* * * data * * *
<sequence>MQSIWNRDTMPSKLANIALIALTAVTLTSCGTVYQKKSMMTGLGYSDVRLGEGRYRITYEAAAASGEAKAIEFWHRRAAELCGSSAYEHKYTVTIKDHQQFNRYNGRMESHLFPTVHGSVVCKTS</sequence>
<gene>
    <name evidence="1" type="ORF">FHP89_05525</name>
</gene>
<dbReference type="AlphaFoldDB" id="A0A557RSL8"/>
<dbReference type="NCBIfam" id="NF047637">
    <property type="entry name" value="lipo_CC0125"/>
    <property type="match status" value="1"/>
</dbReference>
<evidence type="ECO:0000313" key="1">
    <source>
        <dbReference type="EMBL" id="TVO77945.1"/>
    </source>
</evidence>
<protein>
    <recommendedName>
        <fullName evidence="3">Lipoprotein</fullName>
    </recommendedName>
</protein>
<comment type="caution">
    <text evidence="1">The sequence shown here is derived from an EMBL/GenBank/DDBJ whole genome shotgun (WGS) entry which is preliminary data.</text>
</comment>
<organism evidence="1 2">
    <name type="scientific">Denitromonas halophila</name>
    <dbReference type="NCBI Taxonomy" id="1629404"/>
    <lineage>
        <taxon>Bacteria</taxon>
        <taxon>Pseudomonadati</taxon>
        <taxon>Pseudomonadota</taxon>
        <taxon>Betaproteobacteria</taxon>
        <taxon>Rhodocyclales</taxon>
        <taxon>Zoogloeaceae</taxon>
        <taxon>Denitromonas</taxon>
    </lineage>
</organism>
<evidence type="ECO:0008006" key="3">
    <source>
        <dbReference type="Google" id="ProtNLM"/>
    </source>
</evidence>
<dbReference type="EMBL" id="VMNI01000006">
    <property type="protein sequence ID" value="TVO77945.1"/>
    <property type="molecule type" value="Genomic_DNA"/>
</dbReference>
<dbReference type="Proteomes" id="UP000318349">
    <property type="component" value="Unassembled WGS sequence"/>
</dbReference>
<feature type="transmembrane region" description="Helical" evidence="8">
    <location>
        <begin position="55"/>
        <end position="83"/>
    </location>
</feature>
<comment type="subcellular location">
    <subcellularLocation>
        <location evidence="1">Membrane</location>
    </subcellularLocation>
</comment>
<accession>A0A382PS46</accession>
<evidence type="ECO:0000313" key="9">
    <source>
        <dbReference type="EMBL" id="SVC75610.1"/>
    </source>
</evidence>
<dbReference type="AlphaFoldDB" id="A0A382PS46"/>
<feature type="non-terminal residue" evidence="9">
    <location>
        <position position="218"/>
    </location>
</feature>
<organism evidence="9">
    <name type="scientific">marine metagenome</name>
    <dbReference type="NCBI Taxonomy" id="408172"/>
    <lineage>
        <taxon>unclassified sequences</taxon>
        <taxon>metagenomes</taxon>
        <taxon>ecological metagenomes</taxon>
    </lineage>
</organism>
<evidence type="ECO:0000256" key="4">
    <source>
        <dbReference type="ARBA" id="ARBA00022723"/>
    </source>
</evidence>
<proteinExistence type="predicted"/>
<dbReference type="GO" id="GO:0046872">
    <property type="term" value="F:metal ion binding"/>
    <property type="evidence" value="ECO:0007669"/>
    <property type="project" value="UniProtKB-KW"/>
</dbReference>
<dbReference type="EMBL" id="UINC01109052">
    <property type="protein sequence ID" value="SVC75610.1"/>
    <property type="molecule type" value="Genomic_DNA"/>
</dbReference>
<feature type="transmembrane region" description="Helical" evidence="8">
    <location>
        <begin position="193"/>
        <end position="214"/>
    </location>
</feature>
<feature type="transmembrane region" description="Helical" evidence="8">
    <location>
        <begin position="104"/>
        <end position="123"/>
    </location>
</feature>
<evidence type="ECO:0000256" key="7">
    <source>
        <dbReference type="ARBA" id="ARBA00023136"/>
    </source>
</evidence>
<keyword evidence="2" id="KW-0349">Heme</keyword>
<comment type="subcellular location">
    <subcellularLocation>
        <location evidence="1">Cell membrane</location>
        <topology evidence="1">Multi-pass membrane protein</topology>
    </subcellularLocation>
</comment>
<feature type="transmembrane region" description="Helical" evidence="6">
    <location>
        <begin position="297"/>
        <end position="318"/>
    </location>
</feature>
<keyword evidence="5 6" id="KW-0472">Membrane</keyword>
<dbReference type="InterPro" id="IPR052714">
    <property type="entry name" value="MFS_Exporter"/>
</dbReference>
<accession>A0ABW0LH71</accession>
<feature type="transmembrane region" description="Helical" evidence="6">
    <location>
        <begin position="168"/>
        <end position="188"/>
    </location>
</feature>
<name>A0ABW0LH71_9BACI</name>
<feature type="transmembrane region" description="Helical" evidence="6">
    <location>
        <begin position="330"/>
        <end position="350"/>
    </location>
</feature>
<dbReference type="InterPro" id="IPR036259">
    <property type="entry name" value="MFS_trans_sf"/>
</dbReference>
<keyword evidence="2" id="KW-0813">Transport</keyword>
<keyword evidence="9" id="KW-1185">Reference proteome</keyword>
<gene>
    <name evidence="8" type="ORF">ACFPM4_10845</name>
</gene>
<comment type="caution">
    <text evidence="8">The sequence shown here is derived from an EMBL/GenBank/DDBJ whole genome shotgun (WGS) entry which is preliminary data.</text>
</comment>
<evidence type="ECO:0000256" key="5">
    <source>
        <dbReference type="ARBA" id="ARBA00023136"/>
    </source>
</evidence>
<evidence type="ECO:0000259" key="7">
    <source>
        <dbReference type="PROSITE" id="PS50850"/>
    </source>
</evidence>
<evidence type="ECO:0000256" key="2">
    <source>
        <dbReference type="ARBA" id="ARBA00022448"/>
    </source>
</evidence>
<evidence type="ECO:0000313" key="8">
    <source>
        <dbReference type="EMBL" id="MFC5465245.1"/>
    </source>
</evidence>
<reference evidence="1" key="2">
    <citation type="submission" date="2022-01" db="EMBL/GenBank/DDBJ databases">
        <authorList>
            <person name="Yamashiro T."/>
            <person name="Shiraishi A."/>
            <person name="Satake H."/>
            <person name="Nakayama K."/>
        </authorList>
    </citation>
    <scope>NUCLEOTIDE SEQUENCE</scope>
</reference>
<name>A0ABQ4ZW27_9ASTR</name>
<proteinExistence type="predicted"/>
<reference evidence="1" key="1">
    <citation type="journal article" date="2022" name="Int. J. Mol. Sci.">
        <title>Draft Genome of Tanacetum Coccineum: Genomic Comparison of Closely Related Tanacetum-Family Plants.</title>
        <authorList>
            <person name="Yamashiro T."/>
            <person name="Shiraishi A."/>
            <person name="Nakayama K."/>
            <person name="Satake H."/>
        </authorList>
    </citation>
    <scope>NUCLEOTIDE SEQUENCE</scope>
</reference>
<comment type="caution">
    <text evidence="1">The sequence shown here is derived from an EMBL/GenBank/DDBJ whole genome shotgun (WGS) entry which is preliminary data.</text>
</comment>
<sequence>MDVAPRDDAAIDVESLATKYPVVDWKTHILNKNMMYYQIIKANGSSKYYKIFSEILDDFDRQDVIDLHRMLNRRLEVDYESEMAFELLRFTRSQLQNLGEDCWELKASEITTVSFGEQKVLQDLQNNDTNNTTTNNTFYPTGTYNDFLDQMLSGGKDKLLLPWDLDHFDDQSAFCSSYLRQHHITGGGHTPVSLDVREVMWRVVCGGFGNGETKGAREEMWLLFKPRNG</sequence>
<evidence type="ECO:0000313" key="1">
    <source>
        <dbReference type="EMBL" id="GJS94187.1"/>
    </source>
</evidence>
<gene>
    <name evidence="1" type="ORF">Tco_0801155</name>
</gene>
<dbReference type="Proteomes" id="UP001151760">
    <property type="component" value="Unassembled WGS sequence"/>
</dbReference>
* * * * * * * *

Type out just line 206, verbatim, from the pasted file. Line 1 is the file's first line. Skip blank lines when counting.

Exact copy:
    </source>